An evil father who hunted down and shot his two children dead as they cowered under a desk left a twisted suicide note blaming his estranged wife for the murders.
John Edwards, 67, killed his daughter Jennifer Edwards, 13, and his son Jack, 15, in West Pennant Hills in Sydney’s north-west on July 5, 2018.
The children were found ‘crumpled together’ under Jack’s bedroom desk with multiple gunshot wounds.
Edwards killed himself at his rented home near Normanhurst on the night of the murders, with investigators later discovering a USB-stick near his body containing a note for the mother of the children, Olga.
Jack (pictured left) and Jennifer’s (pictured right) body were found under his bedroom desk with multiple gunshot wounds
Before turning the gun on himself, the twisted killer also hung a ‘World’s Greatest Daddy’ shirt on a chest of drawers at the end of his bed.
‘Olga you may scream out what has John done when the reality is what has Olga done,’ the three-page suicide letter began, the Daily Telegraph reports.
‘None of this had to happen had you been a halfway normal person.’
Six months after the murder-suicide that shocked Australia, Olga took her own life.
An inquest into the deaths began last week and the NSW Coroners Court heard Edwards had ‘a propensity for domestic violence’, including physical and psychological assaults against the women of his life and his many children.
Edwards (pictured) killed himself at his rented home near Normanhurst on the night of the murders.
One ex-partner said he was never physically violent but ‘controlling’ while another said he was ‘unbalanced and a narcissist’, the lead investigator told the inquest.
Some of his odd controlling behaviours included making them wear lipstick and mini skirts, giving them the silent treatment for weeks, or restricting finances.
Including the two he murdered, Edwards had 10 children to seven partners.
He threatened to take two of his previous partners’ lives and gave another rat poison, while his other kids described being beaten with a belt and cattle whip.
Edwards deceitfully told one woman he was in the armed forces and ‘Aboriginal chieftain’, while another described trying to run escape with the kids while he was in the shower.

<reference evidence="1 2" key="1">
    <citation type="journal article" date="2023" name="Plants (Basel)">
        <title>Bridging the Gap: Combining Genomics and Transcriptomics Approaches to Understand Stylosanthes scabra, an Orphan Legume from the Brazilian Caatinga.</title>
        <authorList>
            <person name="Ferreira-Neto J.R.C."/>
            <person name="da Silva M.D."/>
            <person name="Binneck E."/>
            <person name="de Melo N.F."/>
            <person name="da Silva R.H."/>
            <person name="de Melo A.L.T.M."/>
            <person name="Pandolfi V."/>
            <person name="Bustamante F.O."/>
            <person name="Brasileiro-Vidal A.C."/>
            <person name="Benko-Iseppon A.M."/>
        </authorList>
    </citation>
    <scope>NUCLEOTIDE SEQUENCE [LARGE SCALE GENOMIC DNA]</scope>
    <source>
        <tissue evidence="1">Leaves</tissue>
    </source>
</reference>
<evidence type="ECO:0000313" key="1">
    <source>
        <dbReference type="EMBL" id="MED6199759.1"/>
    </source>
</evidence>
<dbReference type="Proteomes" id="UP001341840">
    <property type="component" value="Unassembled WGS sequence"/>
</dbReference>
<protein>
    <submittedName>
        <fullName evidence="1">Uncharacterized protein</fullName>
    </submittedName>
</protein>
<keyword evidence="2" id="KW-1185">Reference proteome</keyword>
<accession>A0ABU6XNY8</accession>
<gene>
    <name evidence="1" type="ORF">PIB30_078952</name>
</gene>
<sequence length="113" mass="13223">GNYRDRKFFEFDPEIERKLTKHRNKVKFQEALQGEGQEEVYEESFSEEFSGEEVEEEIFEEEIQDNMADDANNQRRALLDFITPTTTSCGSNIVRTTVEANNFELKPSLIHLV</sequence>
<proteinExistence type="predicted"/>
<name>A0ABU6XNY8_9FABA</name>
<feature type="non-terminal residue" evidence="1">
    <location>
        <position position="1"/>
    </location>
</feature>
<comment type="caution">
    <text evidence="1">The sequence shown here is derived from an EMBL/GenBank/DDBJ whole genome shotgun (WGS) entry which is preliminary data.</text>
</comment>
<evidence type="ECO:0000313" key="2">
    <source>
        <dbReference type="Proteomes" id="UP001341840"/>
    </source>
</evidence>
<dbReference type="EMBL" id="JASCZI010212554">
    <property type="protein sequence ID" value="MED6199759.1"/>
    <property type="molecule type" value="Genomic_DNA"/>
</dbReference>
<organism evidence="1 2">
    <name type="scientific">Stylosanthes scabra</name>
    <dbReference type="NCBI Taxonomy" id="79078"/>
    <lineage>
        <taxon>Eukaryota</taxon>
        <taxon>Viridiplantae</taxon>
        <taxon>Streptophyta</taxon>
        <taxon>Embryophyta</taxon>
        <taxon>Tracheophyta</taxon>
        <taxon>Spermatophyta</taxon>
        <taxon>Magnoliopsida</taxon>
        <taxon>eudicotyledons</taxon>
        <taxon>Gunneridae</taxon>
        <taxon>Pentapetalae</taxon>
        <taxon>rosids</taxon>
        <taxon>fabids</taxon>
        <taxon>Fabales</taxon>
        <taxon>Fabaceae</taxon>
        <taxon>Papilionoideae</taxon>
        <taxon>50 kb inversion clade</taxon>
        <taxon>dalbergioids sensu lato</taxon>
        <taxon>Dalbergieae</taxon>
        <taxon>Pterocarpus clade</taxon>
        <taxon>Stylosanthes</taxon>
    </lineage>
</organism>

One of his kids said custody visits were like prison.
Edwards was awarded licences to shoot rifles and pistols in June 2017 after NSW Firearms Registry staff used a police database report that had failed to pick up several matters related to domestic violence.
Over the next year, he legally acquired five weapons including the Glock 17A 9mm semi-automatic pistol he used to shoot dead Jennifer and Jack.
Edwards hired a car and stalked his daughter on her way home from school in order to learn their new address before he followed or chased his daughter inside.
Neighbour Bruce Wilson heard five shots over about a minute and approached the home, knowing ‘someone is shooting the children’.
He eye-balled Edwards as the 68-year-old ‘half skipped’ down the home’s front stairs.
‘I said ”Is everything OK, what have you done?”’ Mr Wilson told the inquest.
‘He didn’t say anything, he just walked towards me.
Six months after the murder suicide, the children’s mother Olga (pictured) took her own life
‘He was in no hurry, he didn’t rush at all. Everything was methodical and well-thought-out.’
A bloodstained piece of paper with Jennifer’s train timetable and movements was found in Edwards’ pocket during his post-mortem examination.
Data from the USB indicated he wrote the note less than an hour before leaving to stalk Jennifer.
It is not known how Edwards initially tracked down his daughter’s movements before following her home, as he burned his mobile phone and tablet before his death.
Based on his history and the note, the lead police investigator suspects the financial planner could have hired private investigators to find the family.
‘(The note) appeared to be a timetable of Jennifer’s movements to and from school,’ Detective Sergeant Tara Phillips told the NSW Coroners Court last week.
Edwards had previously used a private investigator to track the children’s mother, the officer said.
Having tracked down and spoken to numerous ex-partners of Edwards and many of his children, the detective painted a picture of a controlling, narcissistic, self-centred and calculating man.
‘He had a history of exerting control over the women in his life and his children. He had a propensity for domestic violence,’ she said.